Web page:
From the Bradley column :
    A Microsoft spokesperson stated: “After the first year, you would not be able to move the installation to a different device, as the upgrade is specific to your device, not your license or Windows account. After that first year, for devices not upgraded, you would have to purchase a copy of Windows 10 through the Microsoft Store or Microsoft retail partners.”
    David

    Just because you don't know where you are going doesn't mean any road will get you there.

  10. #10
    Super Moderator jwitalka's Avatar
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    Lets see what Bruce (bbearren) finds.

    Jerry

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    Quote Originally Posted by wavy View Post
    I guess my question has been answered.

    From the Bradley column :

    From the Bradley column :
    That was published days before your question and you'd commented on it.

    The Microsoft spokesperson hadn't read the License Terms. Have you?

    The EULA doesn't change after one year, nor does transferability.

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    Silver Lounger wavy's Avatar
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    Quote Originally Posted by BruceR View Post
    That was published days before your question and you'd commented on it.

    The Microsoft spokesperson hadn't read the License Terms. Have you?

    The EULA doesn't change after one year, nor does transferability.
    I commented on it, my memory must be .. ah what was I saying..

    Why does MS have a spokes person that does not know what he is talking about and why does it stand uncorrected AFAIK in Windows Secrets Newsletter?

    I am reverting to my confused state < confused state on >


    David

    Just because you don't know where you are going doesn't mean any road will get you there.

  13. #13
    Super Moderator bbearren's Avatar
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    Migrate Windows 10 Pro

    Quote Originally Posted by jwitalka View Post
    Lets see what Bruce (bbearren) finds.

    Jerry
    The first step was to create a full drive image of my SSD in the Dell Inspiron 580. This image is what I will migrate to the new mSATA SSD in my main desktop. Then I shut down the 580 and gutted it except for the PSU. I installed the Intel DH87RL motherboard, Core i5 4670 CPU and re-installed the 16GB RAM, took the dual boot SSHD drives from my main desktop and transplanted them into the 580. The EFI and MSR partitions for UEFI are already inplace on one of the SSHD's.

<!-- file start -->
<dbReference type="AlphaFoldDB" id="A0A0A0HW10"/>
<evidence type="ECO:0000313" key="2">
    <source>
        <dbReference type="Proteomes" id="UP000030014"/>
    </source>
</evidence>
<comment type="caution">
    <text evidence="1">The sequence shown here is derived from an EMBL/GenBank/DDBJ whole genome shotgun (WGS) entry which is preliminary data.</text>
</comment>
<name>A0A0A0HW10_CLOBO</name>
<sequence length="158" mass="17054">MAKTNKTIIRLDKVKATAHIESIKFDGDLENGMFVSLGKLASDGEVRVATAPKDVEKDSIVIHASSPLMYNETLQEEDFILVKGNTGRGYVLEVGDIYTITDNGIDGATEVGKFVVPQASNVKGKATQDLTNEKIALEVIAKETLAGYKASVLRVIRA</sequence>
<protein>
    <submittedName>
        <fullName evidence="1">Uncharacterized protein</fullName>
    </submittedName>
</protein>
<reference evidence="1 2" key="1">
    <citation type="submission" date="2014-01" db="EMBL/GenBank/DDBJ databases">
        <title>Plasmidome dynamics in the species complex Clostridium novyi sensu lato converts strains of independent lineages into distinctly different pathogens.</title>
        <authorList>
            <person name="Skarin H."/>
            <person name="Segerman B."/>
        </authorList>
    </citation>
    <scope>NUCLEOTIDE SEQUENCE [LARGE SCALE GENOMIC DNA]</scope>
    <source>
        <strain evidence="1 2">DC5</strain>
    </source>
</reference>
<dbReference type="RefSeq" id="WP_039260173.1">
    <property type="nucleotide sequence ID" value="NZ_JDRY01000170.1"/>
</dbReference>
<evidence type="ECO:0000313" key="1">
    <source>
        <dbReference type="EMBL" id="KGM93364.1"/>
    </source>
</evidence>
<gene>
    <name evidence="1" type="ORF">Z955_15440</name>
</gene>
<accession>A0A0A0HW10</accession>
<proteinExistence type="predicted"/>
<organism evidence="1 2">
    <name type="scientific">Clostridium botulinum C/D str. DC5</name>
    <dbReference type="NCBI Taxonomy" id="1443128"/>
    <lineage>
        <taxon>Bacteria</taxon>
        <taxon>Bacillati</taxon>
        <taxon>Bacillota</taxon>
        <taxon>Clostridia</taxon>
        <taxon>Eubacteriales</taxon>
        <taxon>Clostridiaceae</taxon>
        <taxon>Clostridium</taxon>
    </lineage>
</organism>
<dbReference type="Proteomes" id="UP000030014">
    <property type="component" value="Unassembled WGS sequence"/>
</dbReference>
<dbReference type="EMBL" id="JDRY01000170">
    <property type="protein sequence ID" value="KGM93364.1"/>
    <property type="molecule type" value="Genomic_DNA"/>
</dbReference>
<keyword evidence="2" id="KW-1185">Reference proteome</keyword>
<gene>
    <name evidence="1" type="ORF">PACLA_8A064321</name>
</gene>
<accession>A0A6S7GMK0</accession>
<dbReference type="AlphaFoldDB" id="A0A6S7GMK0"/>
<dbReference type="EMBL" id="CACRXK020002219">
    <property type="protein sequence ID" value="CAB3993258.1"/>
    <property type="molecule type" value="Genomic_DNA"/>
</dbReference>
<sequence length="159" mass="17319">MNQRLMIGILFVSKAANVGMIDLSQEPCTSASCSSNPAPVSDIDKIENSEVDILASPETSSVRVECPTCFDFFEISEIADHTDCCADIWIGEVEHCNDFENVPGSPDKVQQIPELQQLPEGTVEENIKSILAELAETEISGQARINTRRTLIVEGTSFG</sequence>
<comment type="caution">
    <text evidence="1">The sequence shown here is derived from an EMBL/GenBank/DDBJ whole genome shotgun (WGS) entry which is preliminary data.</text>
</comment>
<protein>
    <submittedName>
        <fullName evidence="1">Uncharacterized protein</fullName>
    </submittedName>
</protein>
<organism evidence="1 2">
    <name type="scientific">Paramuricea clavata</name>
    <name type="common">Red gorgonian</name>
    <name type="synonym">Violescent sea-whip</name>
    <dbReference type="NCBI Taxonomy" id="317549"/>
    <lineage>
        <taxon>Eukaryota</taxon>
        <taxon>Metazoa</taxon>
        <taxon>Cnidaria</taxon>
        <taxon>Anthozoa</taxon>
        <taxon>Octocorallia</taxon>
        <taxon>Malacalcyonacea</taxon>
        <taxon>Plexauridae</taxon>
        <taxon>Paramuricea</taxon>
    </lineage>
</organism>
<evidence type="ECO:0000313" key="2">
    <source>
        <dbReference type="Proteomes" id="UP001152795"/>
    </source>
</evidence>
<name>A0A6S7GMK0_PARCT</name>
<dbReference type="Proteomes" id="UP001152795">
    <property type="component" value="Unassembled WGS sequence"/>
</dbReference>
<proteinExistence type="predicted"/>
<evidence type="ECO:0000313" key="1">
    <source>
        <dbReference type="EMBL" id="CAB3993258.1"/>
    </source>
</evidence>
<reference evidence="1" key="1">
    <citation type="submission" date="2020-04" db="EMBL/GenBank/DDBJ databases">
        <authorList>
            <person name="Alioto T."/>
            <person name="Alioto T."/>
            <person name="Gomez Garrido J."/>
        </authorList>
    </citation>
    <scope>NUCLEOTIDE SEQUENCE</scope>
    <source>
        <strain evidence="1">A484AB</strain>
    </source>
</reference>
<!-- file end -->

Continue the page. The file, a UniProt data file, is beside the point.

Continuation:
I powered up and booted into Windows 8.1 Pro, and it was fine, and remained activated. I rebooted into Windows 10 Pro, and everything worked but it was no longer activated. Both sides could still receive and install Windows Updates. I gave it about 24 hours, but couldn't get it to activate. Each new try got me "Error: 0xC004C003 The activation server determined the specified product key is blocked". The blocked key it listed was the generic 10240 Product Key. Obviously it was the non-matching hardware hash that was blocking activation.

    So today I used the Contact Support app > Services & apps > Windows > Setting up (Installation, settings, and activation), and started a chat with a support tech. I told him Windows 10 Pro had been activated and now it wasn't activated, answered all his questions, including that I had upgraded from Windows 7 Ultimate SP1. He asked if I had that Product Key, and I said that I did not (I truly couldn't find it—that was over 5 years and a house fire ago). He asked if he could take control of my PC and search the OS for the key and I agreed. He used some Microsoft diagnostic tools but the key was "Not available". As an aside, my Office Product Key was also "Not available". I could see what he was doing on my monitor, and man, he was quick!

    He asked if he could call me, and I gave him my cell number, but for some reason (?) it kept going to voicemail. It didn't ring on my end, but he was getting a voicemail prompt. He then said that he could provide me with a Windows 10 Pro Product Key, which would deactivate my Windows 7 Ultimate key, and I agreed (same as the license agreement). He went back through Settings > Activation > Change key, put in the new key, and Windows activated. Next he created a new text document on my desktop with notepad to give me a copy of the new Windows 10 Pro Product Key.

    Finally, he sent me an email with a reference number, and told me that if at any time in the future I had further difficulties, just reply to his email, leave a callback number and a convenient time to call. I rated the experience satisfied, with 5 stars for the support and 5 stars for the tech.

    The Product ID in System Properties does not show OEM, same as before; all groups are digits. So yes, I did migrate Retail Windows 10 Pro from one machine to another machine, and all in all, it was rather painless.